Local TV station viewership was flat or down across the board and cost-cutting by the fourth quarter had "touched nearly everything and everyone," says PEJ, including deep cuts in their Washington bureaus. Helping precipitate that situation was the crash of the auto industry sector, a TV station's largest advertiser, plus the diversion of campaign funds from local to network and cable by the Obama campaign, with the McCain campaign following suit.
It is the first year for revenues to go down in an election year, which PEJ called a very bad omen for local TV.
On the network news front, PEJ says it is likely that only one of the three network news divisions made a "significant" profit. That was NBC, thanks to its multiplatform approach with NBC, CNBC, MSNBC, the Weather Channel, Telemundo and web sites that have put them in a much stronger financial position.
"It has reached the point, insiders say, where some stories are skipped because they are simply too expensive to cover," the report asserted about network news in general.
Ratings began to rebound in early 2009, with coverage of the economy. PEJ said that trend was encouraging for fans of traditional news. "The programs faring best on the networks, among them NBC's Nightly News and CBS' 60 Minutes, share something in approach, a seriousness of purpose, a sense of responsibility and a confidence that the significant can be made interesting," said the report.
Rosenstiel also said that one of the network winners was Katie Couric. "She has actually seen ratings growth. It is hard to know cause and effect, but there probably has been some residual Palin effect. We see her numbers pick up a little bit in November and then continuing to pick up in December, January and February.... I think there is a change in perception about her."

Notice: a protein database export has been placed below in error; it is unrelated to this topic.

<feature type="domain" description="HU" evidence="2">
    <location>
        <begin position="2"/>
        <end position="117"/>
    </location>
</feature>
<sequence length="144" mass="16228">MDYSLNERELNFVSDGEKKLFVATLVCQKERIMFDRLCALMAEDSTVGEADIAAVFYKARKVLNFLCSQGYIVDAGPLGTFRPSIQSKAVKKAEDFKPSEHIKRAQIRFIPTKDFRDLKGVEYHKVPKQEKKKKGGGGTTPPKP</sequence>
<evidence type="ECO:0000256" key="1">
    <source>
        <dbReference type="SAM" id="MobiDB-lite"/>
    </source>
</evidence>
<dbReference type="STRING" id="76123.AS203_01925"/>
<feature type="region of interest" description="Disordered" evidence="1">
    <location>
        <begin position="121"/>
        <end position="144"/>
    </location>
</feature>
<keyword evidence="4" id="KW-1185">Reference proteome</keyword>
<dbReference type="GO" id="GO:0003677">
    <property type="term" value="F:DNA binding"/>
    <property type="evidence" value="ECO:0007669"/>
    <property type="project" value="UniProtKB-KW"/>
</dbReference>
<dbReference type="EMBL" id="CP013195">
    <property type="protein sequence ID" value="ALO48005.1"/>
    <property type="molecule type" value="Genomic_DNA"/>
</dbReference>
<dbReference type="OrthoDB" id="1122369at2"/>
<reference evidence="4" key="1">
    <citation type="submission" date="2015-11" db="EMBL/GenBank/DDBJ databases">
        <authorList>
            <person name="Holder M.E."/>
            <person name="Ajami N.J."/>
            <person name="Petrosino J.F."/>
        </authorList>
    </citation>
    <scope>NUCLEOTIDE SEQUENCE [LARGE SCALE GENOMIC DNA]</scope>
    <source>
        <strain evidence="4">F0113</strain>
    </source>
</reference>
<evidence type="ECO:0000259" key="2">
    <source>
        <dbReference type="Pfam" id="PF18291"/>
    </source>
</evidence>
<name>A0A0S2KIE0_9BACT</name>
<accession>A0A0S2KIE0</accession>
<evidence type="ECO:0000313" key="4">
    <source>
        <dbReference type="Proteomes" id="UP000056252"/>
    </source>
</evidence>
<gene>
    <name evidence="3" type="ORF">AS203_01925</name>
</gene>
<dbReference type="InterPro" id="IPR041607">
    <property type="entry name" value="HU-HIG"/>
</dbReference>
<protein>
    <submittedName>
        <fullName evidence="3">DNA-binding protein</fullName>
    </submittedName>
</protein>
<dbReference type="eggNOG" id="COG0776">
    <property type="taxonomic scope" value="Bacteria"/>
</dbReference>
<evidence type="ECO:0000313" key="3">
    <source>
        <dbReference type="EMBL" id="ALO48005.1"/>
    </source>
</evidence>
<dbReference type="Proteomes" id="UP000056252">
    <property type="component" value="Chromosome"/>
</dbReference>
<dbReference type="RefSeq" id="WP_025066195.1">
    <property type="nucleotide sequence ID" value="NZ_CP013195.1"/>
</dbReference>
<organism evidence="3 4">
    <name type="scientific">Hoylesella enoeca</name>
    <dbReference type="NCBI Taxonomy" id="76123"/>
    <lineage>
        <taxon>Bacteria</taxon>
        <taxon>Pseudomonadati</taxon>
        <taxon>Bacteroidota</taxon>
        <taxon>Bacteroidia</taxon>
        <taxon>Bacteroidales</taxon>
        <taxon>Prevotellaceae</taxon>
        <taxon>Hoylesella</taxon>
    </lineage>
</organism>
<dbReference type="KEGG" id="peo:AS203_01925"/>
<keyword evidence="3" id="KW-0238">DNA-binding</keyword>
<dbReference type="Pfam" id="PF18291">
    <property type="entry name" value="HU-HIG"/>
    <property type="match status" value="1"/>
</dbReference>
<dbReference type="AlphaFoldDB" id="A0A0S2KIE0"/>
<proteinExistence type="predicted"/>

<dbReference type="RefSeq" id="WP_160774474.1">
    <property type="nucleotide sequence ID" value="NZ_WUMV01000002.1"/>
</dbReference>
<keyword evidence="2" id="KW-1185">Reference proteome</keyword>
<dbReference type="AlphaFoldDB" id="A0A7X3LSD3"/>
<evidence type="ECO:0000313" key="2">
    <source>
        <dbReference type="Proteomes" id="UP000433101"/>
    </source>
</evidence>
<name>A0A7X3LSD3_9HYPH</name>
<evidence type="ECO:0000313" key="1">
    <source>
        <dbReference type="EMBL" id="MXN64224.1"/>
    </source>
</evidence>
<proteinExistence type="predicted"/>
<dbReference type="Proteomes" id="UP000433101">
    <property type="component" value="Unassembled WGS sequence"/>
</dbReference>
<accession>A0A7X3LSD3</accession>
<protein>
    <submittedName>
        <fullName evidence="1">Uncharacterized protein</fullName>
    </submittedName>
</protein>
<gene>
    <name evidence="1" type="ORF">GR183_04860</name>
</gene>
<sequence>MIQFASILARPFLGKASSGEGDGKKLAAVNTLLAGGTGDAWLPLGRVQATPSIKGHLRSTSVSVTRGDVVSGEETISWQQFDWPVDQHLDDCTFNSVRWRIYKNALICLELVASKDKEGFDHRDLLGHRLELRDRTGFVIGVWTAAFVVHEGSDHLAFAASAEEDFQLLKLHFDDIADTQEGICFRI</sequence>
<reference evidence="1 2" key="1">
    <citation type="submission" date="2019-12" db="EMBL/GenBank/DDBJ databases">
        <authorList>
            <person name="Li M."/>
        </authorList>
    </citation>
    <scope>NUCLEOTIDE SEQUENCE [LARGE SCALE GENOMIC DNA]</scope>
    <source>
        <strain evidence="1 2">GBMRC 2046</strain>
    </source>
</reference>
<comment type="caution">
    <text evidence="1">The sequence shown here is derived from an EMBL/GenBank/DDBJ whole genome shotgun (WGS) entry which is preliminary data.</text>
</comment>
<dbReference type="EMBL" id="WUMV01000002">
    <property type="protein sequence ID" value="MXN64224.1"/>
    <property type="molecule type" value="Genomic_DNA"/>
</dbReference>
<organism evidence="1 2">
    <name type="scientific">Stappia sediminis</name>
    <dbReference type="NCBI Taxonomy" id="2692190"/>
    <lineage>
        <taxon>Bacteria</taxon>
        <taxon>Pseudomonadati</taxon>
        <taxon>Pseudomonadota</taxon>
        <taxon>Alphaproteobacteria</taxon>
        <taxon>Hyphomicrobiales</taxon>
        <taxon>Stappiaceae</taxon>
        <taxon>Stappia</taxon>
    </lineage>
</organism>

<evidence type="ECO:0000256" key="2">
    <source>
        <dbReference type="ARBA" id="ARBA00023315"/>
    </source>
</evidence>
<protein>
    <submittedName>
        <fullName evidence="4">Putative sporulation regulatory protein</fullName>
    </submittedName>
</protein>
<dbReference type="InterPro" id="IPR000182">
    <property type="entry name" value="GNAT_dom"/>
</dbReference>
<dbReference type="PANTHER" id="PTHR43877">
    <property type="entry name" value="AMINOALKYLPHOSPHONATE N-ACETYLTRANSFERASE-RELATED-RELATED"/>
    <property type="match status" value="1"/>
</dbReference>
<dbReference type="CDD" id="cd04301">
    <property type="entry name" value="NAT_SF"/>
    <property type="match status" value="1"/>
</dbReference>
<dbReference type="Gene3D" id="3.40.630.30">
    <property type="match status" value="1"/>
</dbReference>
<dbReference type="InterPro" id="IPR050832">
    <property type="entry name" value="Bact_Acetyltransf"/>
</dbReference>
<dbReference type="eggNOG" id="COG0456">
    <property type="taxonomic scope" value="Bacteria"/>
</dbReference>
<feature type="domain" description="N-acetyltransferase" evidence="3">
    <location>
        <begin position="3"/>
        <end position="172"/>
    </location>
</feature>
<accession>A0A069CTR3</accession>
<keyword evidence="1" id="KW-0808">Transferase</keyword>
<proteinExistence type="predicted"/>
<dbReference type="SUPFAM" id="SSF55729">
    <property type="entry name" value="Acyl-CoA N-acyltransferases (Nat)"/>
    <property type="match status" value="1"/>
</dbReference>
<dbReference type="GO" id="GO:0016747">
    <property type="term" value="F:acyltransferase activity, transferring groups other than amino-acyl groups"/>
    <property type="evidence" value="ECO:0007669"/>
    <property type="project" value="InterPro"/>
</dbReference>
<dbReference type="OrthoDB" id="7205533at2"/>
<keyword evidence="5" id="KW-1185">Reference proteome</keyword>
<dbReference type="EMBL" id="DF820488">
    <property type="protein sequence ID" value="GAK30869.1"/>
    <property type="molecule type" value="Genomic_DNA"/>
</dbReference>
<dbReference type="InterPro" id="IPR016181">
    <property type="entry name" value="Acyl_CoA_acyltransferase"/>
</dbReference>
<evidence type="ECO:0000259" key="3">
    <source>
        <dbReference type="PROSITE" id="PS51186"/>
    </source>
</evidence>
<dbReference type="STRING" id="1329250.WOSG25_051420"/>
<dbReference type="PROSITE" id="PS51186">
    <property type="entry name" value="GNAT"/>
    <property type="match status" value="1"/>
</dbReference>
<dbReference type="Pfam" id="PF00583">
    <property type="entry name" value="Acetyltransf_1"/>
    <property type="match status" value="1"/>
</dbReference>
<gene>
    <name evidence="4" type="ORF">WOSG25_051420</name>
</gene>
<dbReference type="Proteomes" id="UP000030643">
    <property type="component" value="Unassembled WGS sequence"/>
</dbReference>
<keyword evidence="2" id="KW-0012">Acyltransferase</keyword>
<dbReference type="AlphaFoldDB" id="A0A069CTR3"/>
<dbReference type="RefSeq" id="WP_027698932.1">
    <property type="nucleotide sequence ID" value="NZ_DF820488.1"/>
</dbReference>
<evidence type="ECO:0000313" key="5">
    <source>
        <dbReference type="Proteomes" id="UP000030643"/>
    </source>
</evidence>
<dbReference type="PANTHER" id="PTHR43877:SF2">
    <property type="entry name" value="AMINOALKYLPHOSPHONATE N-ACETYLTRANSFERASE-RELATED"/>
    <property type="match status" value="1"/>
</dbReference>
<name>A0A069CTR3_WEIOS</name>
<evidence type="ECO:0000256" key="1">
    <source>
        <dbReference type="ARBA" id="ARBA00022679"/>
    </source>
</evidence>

But PEJ says network news divisions are at a disadvantage for a number of reasons, including that their economic model puts them at a competitive disadvantage to cable because they do not have a dual revenue stream. "If networks did receive a subscription fee, their economic profile would look vastly different," says the report.
PEJ also suggests broadcast network news' best years may be behind it, saying "there is an air to it of greatness that is past rather than ahead....[D]espite their efforts, the three network news divisions remain, financially and culturally, at their core broadcast television operations. They offer their news at prescribed hours on programs of defined duration in an age when consumers increasingly want news on demand."
PEJ's report indentified six major trends:
1. The debate over how to finance the news business may be focusing on the wrong remedies-"micropayments from users, nonprofit financing--while other ideas like cable's dual model or "online retail malls" within sites with news organizations getting a point-of-purchase fee, go largely unexplored.
2. Power is shifting to the individual journalist.
3. There is an increasing focus on pushing content out onto the Web via serious multiplatform initiatives that have developed beyond simply a few podcasts, RSS fees and e-mail alerts.
4. Partnerships, by necessity, are an increasing part of the news landscape and may be a route out of the financial wilderness.
5. The rise of cable news has been matched by the rise in "minute-by-minute" judgment in political journalism.
6. Campaign coverage has become more passive and reactive.